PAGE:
Friday, September 25, 2015
National debt, peace, war, and colleges.
Recently, I had a birthday. The great thing about getting older is that I’m able to see patterns in life that I was not able to notice when I was younger. For instance, certain developments happen year after year, decade after decade, and by being able to see these kind of patterns, I’m actually able to be a little bit ahead of the curve. One could even argue that some of this has made me a bit more cynical, too.
As an example, every year, I hear politicians talking about the national debt, but every year, it goes up. I’m skeptical anytime I hear politicians discussing this issue because there is no evidence that they care about it at all. If they did care about it, they would act responsibly, reduce federal expenses, and actually pay down our debt. Or they would (at least!) pass policies that would actually increase economic growth so dramatically that the debt would be a much smaller percentage of our economy.
Then there are those who are always chanting for peace--despite the fact that, in human history, peace has not been the natural order of the world. There will always be war, tyranny, and dictators. War is literally part of the human condition. We might not like it, but it is what it is. The only thing that changes with regard to war is the technology used during wars. I always think it is quite funny how a few minutes chatting with some people playing a video game like Battlefield yields more common sense and rationality than politicians who have been in office for 40 years. As a recent example, I recently asked people in a video game whether the game should introduce Miranda warnings, requirements that the enemy actually shoot you before you shoot back, a requirement to determine how many women and children are located in a particular area, and a “time out” if you use “excessive force” against the enemy, etc, etc. The answers were colorful, but it is clear that they said “no!” Not a single dissent. If only people who played video games would be in charge of war!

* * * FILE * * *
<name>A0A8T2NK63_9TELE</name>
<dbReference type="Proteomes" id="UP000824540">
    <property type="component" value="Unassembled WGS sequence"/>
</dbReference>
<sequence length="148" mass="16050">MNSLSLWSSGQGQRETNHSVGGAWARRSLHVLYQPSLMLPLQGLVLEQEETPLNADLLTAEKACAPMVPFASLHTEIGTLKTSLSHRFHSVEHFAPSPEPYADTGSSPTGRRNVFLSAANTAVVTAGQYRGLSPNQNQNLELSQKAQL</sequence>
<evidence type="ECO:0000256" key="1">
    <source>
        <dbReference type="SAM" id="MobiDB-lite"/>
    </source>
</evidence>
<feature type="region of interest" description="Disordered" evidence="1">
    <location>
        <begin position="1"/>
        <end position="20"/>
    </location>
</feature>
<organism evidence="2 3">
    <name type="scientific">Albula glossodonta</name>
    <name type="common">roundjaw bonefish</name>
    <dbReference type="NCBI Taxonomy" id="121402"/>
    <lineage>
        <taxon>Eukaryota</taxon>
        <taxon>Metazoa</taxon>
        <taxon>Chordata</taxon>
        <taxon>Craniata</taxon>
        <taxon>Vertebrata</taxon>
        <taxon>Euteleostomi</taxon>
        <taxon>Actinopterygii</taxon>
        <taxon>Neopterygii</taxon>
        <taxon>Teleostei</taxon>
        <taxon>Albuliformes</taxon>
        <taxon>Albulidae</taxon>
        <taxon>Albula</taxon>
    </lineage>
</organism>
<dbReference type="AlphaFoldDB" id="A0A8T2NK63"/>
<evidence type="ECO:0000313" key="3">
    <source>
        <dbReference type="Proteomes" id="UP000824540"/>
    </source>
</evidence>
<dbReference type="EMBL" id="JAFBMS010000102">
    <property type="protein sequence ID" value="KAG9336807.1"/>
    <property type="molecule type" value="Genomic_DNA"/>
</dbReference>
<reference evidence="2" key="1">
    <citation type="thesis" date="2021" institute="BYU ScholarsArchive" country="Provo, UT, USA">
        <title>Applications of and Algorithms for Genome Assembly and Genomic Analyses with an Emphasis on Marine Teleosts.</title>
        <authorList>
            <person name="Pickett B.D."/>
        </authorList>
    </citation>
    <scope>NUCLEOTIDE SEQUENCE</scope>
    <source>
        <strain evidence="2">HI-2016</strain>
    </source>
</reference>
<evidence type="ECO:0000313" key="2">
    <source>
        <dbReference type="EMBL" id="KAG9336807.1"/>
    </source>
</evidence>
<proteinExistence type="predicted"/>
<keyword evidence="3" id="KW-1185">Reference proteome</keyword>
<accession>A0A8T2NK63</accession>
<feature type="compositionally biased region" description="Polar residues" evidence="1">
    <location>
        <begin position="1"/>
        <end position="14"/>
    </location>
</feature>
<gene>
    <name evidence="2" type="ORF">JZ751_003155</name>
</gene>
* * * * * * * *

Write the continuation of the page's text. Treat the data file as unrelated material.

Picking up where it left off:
I have learned that it might not be possible to encourage some civilizations to advance and become modern. If backward people are given the right to vote, this does not instantly make them modern, civilized, or capable of living in a free society. Afghanistan will likely be a Islamic garbage can long into the future. America can spend billions of dollars trying to “fix” this hell hole, but it will never fix the inherent problems with the place, which is the Islamic culture. In fact, America has done nothing to try to undermine the culture of Islam, which is a major reason why Afghanistan is so poor and backward. (To prove my point--Dubai is a wealthy city-state, and this is the case mainly because the government bases its laws on a freer version of capitalism, not Sharia-law.) I am not sure why America has not at least tried to tackle the number one issue in Afghanistan, which is its regressive, 7th century interpretation of Islam. We have even encouraged the Afghans to make Sharia-law the basis of their Constitution!
On another random note: I have noticed that politicians promote college for all as some kind of pathway to the “middle class.” Since past college graduates have done quite well in life, there is an assumption that college is necessary for every single American. I personally believe that IQ probably explains more of the success that most college graduates of the past have experienced. Since half the population will have below average IQs, colleges have had to respond to the dumber students by creating remedial classes in math and English, as well as ridiculously lame majors like grievance studies. In the end, a lot of colleges are just graduating students with fancy degrees in useless majors and tons of debt.